We are pleased to report that thanks to PIFC, PIFPAC members, State Farm agents and employees – and more – AB 1552 died in Senate Insurance Committee in early August. Think of the force that we were able to harness in you, the face of the industry. Thank you for helping kill this extremely harmful bill!
AB 2367 – DEAD
Early this year, PIFC opposed AB 2367. AB 2367 (Gonzalez) died in the Assembly Insurance Committee in early May.
AB 2367 would have established a task force to develop community and home hardening standards – and would have required an admitted insurer to write or renew a policy for an existing property that is certified by the Task Force. We know you don’t want to nonrenew your policyholders. But is forcing you to take on unreasonable risk – indefinitely – really the way to go?
Insurance coverage mandates, such as the one proposed by this measure, threaten insurance availability for all Californians. History has demonstrated that when states try to force companies to sell insurance at an inadequate price, with uncontrollable risk, it ends badly for everyone. In California, after the 1994 Northridge earthquake, insurers were required to offer earthquake insurance despite concerns that they would not have enough money to pay claims if another big earthquake hit. As a result, by January of 1995, companies representing 93 percent of the California homeowners’ insurance market had either restricted or stopped writing homeowners policies, sending the California housing market into a tailspin.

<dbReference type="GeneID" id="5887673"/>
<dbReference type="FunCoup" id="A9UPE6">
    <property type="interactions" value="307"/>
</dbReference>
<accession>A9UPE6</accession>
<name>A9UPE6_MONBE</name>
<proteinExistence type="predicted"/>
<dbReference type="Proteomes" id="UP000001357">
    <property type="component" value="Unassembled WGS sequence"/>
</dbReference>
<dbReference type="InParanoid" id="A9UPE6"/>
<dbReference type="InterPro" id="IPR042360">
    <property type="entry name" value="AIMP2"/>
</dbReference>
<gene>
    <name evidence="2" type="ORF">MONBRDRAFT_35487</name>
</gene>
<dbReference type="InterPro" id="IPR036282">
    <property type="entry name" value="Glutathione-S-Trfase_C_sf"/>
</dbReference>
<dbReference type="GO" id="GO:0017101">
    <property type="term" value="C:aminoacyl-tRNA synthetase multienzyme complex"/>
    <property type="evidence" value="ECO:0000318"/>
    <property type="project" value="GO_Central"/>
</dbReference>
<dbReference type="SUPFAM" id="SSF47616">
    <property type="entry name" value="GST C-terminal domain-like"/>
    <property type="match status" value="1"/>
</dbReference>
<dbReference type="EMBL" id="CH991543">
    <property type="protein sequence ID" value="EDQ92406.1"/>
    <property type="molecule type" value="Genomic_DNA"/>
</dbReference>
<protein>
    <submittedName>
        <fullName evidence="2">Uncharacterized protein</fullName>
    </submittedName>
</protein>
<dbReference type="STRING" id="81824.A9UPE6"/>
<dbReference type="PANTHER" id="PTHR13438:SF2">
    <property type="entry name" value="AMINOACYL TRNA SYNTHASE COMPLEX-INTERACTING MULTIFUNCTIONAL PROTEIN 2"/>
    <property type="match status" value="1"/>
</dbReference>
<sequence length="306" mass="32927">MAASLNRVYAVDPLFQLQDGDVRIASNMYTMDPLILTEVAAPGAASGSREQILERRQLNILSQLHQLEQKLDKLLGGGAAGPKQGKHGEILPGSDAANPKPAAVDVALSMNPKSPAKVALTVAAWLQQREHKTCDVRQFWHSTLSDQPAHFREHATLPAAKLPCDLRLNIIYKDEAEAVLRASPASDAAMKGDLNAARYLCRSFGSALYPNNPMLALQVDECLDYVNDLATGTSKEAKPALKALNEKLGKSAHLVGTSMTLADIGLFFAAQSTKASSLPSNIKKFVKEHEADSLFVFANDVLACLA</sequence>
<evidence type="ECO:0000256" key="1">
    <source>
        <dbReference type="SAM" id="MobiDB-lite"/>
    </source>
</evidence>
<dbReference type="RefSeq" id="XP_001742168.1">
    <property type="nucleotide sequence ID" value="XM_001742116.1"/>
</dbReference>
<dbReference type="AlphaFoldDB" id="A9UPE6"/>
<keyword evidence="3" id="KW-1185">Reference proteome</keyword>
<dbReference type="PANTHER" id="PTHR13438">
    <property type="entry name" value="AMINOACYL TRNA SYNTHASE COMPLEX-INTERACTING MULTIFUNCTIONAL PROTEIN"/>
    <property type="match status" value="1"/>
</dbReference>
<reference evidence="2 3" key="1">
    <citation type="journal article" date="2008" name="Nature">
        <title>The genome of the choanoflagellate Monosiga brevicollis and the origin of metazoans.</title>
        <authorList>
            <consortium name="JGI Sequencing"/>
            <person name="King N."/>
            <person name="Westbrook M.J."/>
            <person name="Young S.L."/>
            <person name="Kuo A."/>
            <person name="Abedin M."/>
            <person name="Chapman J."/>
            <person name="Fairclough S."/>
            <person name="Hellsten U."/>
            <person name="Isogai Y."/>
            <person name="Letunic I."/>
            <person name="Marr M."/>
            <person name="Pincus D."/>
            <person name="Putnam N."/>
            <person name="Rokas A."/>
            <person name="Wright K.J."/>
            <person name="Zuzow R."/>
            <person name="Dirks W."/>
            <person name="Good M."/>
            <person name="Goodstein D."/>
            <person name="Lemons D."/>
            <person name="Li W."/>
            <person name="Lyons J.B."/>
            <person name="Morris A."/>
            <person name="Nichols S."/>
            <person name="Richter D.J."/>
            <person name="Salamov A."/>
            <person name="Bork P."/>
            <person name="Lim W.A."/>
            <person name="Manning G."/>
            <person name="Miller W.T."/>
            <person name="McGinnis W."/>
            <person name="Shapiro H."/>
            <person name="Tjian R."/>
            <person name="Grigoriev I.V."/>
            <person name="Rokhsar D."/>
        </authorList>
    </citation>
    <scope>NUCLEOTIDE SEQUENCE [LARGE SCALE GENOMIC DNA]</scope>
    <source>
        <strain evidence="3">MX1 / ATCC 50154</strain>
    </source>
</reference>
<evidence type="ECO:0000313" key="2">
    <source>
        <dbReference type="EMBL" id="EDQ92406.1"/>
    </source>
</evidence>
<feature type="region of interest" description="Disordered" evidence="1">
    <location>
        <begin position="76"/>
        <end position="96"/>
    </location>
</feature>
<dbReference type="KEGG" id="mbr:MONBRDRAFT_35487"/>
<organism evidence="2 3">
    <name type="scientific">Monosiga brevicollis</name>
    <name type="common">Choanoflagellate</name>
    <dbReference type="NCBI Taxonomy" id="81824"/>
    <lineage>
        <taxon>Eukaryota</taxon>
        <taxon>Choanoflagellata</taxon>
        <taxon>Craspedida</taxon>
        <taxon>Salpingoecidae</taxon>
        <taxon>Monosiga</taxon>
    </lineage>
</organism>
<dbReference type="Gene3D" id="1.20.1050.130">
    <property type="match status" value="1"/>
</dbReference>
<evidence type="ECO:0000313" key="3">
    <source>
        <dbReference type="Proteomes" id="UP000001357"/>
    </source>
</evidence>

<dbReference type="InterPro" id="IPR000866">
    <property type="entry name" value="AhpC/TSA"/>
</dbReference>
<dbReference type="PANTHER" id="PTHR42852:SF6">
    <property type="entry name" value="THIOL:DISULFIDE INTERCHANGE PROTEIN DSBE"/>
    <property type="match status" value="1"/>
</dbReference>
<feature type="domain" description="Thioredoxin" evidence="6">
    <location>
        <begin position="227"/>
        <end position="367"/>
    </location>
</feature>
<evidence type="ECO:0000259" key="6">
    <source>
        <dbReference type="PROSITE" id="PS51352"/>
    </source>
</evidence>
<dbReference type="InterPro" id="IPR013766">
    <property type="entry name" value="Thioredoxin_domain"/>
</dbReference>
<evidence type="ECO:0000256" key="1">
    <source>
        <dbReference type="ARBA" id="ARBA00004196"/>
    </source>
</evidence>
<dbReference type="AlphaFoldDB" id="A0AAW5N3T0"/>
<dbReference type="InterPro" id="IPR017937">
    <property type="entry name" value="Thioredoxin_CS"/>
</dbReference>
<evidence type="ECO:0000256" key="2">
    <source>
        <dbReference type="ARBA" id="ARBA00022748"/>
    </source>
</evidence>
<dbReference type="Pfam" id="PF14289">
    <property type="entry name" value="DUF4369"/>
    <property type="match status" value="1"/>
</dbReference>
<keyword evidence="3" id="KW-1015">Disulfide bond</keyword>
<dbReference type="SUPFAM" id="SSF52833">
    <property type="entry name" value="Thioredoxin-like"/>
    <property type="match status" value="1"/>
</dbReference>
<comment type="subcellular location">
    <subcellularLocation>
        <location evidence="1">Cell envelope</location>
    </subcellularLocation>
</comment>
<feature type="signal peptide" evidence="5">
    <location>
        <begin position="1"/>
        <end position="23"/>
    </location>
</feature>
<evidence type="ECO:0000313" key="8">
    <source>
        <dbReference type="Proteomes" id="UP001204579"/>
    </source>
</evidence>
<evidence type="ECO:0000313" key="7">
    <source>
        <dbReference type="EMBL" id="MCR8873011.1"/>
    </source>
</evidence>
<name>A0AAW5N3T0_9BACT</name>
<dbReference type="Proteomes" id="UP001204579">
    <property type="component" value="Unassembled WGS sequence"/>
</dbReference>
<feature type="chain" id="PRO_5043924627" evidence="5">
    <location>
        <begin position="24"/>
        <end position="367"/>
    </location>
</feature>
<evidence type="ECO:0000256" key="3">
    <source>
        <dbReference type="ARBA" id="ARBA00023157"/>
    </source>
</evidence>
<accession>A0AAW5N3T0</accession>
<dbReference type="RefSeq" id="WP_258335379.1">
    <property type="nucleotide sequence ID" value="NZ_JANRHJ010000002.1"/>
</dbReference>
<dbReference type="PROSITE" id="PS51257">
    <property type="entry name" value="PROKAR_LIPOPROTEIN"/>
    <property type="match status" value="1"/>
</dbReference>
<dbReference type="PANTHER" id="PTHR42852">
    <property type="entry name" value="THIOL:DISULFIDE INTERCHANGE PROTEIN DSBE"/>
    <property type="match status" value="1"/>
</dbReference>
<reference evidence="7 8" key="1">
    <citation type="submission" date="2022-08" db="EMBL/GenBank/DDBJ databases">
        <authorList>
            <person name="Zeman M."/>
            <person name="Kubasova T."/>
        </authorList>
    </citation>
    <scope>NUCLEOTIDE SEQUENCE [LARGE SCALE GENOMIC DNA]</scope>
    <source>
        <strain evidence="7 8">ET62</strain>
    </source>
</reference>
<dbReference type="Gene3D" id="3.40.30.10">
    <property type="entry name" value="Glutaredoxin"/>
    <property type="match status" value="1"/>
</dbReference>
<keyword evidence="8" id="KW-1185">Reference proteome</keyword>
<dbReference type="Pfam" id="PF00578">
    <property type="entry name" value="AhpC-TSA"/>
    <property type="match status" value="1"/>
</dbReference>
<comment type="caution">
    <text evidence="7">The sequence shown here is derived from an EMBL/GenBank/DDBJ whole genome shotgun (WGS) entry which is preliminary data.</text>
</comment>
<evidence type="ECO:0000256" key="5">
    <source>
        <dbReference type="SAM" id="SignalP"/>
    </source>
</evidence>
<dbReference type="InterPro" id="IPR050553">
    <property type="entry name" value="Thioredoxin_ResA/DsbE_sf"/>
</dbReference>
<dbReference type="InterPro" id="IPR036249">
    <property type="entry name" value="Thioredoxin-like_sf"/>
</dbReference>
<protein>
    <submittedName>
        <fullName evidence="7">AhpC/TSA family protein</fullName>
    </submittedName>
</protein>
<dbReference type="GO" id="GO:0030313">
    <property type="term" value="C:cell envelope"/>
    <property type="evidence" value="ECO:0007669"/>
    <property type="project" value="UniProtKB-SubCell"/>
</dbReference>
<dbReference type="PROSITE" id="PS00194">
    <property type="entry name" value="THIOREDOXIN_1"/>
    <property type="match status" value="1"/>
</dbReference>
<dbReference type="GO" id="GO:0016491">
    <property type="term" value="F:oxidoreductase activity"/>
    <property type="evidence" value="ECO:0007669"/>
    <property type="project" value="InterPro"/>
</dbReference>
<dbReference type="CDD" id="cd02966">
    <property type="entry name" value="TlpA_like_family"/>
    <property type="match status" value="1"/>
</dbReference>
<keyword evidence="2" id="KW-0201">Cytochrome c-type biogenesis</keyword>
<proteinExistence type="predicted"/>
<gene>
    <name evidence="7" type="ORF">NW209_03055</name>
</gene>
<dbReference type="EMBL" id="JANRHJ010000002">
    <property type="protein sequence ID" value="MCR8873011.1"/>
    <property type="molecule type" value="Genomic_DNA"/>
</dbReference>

Bills like AB 2367 (Gonzalez) are why we work hard to anticipate legislative threats and monitor bills that are more thoughtful. In comparison, AB 2167 (Daly) would have provided a comprehensive solution that would have resulted in increased availability of admitted market insurance with better coverage and lower rates than the FAIR plan, and reduced risk of catastrophic wildfire through home hardening and community mitigation.
SB 1199 – DEAD
PIFC has also opposed SB 1199, authored by Senator Mike McGuire. SB 1199 died in the Assembly, as the bill was pulled at the request of the author. In the bill’s early versions, major provisions of SB 1199 would have:
Established the Commission on Home Hardening to develop a 3-tiered system of fire prevention levels for structures and communities in the Wildland Urban Interface, and guidelines for certifying those structures and communities that meet the new standards.